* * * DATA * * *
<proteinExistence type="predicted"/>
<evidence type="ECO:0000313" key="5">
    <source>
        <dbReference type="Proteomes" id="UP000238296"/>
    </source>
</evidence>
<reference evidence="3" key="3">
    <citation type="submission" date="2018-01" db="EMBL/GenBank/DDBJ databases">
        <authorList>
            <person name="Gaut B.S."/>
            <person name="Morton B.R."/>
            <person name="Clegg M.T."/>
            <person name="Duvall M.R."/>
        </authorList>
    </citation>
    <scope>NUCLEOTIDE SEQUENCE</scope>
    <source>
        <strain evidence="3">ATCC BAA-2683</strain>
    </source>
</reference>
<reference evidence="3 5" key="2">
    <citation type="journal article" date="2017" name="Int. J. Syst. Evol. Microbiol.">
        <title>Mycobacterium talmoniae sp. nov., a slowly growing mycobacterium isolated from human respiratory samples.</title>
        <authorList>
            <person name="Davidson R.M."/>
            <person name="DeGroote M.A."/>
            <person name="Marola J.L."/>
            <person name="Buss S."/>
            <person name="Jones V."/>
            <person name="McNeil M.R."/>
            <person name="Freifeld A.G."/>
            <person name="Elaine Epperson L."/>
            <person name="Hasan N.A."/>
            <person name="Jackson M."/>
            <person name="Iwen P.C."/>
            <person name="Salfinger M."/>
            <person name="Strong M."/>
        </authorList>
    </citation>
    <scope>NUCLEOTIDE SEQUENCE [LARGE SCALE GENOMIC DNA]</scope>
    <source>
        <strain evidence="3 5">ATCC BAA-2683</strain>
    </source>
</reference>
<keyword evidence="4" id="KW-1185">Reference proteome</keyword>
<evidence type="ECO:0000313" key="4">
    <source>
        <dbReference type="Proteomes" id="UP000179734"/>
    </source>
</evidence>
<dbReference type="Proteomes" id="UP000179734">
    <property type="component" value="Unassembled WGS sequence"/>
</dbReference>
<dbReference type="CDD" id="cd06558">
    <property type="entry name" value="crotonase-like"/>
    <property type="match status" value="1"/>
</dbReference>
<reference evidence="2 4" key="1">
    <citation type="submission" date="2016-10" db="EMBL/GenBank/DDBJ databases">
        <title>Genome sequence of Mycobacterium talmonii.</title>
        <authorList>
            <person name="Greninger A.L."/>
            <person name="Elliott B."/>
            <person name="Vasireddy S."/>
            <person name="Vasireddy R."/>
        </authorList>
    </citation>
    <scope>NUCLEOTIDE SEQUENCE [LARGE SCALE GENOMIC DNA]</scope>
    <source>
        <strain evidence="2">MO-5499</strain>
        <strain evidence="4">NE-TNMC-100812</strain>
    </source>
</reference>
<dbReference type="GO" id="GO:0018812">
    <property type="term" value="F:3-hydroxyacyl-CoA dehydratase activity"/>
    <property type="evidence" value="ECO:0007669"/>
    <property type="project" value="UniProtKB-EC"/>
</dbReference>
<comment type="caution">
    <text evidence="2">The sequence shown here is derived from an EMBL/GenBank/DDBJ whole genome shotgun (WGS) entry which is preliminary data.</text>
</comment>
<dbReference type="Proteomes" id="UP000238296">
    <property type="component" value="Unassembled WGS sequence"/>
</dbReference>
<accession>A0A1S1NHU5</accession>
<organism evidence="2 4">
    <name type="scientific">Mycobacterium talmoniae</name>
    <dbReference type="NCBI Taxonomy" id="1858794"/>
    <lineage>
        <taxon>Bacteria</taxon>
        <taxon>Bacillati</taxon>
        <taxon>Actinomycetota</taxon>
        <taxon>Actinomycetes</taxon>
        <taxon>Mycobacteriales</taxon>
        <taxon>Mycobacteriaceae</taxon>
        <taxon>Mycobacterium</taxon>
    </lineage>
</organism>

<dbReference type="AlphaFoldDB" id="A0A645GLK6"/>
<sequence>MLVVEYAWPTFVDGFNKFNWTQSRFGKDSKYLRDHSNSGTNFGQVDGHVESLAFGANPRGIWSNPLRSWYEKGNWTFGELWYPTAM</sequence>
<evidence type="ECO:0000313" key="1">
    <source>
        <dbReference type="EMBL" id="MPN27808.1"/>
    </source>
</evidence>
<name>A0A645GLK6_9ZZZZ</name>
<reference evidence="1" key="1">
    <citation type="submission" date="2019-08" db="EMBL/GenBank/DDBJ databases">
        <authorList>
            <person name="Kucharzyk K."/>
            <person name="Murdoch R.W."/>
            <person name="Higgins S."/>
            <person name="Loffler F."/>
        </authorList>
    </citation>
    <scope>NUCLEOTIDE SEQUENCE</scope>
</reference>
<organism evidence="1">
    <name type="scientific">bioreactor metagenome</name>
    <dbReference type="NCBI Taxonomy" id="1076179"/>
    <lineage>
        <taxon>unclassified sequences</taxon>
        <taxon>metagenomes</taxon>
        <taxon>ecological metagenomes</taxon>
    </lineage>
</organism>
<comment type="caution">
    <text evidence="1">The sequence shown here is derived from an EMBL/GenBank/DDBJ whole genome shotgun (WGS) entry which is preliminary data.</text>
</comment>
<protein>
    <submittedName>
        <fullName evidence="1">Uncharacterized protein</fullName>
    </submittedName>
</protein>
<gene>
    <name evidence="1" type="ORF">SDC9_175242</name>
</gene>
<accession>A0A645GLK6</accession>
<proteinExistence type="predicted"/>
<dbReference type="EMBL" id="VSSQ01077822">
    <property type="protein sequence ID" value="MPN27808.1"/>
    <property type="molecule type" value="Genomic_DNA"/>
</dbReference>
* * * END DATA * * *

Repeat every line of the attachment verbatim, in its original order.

<proteinExistence type="predicted"/>
<evidence type="ECO:0000313" key="5">
    <source>
        <dbReference type="Proteomes" id="UP000238296"/>
    </source>
</evidence>
<reference evidence="3" key="3">
    <citation type="submission" date="2018-01" db="EMBL/GenBank/DDBJ databases">
        <authorList>
            <person name="Gaut B.S."/>
            <person name="Morton B.R."/>
            <person name="Clegg M.T."/>
            <person name="Duvall M.R."/>
        </authorList>
    </citation>
    <scope>NUCLEOTIDE SEQUENCE</scope>
    <source>
        <strain evidence="3">ATCC BAA-2683</strain>
    </source>
</reference>
<reference evidence="3 5" key="2">
    <citation type="journal article" date="2017" name="Int. J. Syst. Evol. Microbiol.">
        <title>Mycobacterium talmoniae sp. nov., a slowly growing mycobacterium isolated from human respiratory samples.</title>
        <authorList>
            <person name="Davidson R.M."/>
            <person name="DeGroote M.A."/>
            <person name="Marola J.L."/>
            <person name="Buss S."/>
            <person name="Jones V."/>
            <person name="McNeil M.R."/>
            <person name="Freifeld A.G."/>
            <person name="Elaine Epperson L."/>
            <person name="Hasan N.A."/>
            <person name="Jackson M."/>
            <person name="Iwen P.C."/>
            <person name="Salfinger M."/>
            <person name="Strong M."/>
        </authorList>
    </citation>
    <scope>NUCLEOTIDE SEQUENCE [LARGE SCALE GENOMIC DNA]</scope>
    <source>
        <strain evidence="3 5">ATCC BAA-2683</strain>
    </source>
</reference>
<keyword evidence="4" id="KW-1185">Reference proteome</keyword>
<evidence type="ECO:0000313" key="4">
    <source>
        <dbReference type="Proteomes" id="UP000179734"/>
    </source>
</evidence>
<dbReference type="Proteomes" id="UP000179734">
    <property type="component" value="Unassembled WGS sequence"/>
</dbReference>
<dbReference type="CDD" id="cd06558">
    <property type="entry name" value="crotonase-like"/>
    <property type="match status" value="1"/>
</dbReference>
<reference evidence="2 4" key="1">
    <citation type="submission" date="2016-10" db="EMBL/GenBank/DDBJ databases">
        <title>Genome sequence of Mycobacterium talmonii.</title>
        <authorList>
            <person name="Greninger A.L."/>
            <person name="Elliott B."/>
            <person name="Vasireddy S."/>
            <person name="Vasireddy R."/>
        </authorList>
    </citation>
    <scope>NUCLEOTIDE SEQUENCE [LARGE SCALE GENOMIC DNA]</scope>
    <source>
        <strain evidence="2">MO-5499</strain>
        <strain evidence="4">NE-TNMC-100812</strain>
    </source>
</reference>
<dbReference type="GO" id="GO:0018812">
    <property type="term" value="F:3-hydroxyacyl-CoA dehydratase activity"/>
    <property type="evidence" value="ECO:0007669"/>
    <property type="project" value="UniProtKB-EC"/>
</dbReference>
<comment type="caution">
    <text evidence="2">The sequence shown here is derived from an EMBL/GenBank/DDBJ whole genome shotgun (WGS) entry which is preliminary data.</text>
</comment>
<dbReference type="Proteomes" id="UP000238296">
    <property type="component" value="Unassembled WGS sequence"/>
</dbReference>
<accession>A0A1S1NHU5</accession>
<organism evidence="2 4">
    <name type="scientific">Mycobacterium talmoniae</name>
    <dbReference type="NCBI Taxonomy" id="1858794"/>
    <lineage>
        <taxon>Bacteria</taxon>
        <taxon>Bacillati</taxon>
        <taxon>Actinomycetota</taxon>
        <taxon>Actinomycetes</taxon>
        <taxon>Mycobacteriales</taxon>
        <taxon>Mycobacteriaceae</taxon>
        <taxon>Mycobacterium</taxon>
    </lineage>
</organism>

<dbReference type="AlphaFoldDB" id="A0A645GLK6"/>
<sequence>MLVVEYAWPTFVDGFNKFNWTQSRFGKDSKYLRDHSNSGTNFGQVDGHVESLAFGANPRGIWSNPLRSWYEKGNWTFGELWYPTAM</sequence>
<evidence type="ECO:0000313" key="1">
    <source>
        <dbReference type="EMBL" id="MPN27808.1"/>
    </source>
</evidence>
<name>A0A645GLK6_9ZZZZ</name>
<reference evidence="1" key="1">
    <citation type="submission" date="2019-08" db="EMBL/GenBank/DDBJ databases">
        <authorList>
            <person name="Kucharzyk K."/>
            <person name="Murdoch R.W."/>
            <person name="Higgins S."/>
            <person name="Loffler F."/>
        </authorList>
    </citation>
    <scope>NUCLEOTIDE SEQUENCE</scope>
</reference>
<organism evidence="1">
    <name type="scientific">bioreactor metagenome</name>
    <dbReference type="NCBI Taxonomy" id="1076179"/>
    <lineage>
        <taxon>unclassified sequences</taxon>
        <taxon>metagenomes</taxon>
        <taxon>ecological metagenomes</taxon>
    </lineage>
</organism>
<comment type="caution">
    <text evidence="1">The sequence shown here is derived from an EMBL/GenBank/DDBJ whole genome shotgun (WGS) entry which is preliminary data.</text>
</comment>
<protein>
    <submittedName>
        <fullName evidence="1">Uncharacterized protein</fullName>
    </submittedName>
</protein>
<gene>
    <name evidence="1" type="ORF">SDC9_175242</name>
</gene>
<accession>A0A645GLK6</accession>
<proteinExistence type="predicted"/>
<dbReference type="EMBL" id="VSSQ01077822">
    <property type="protein sequence ID" value="MPN27808.1"/>
    <property type="molecule type" value="Genomic_DNA"/>
</dbReference>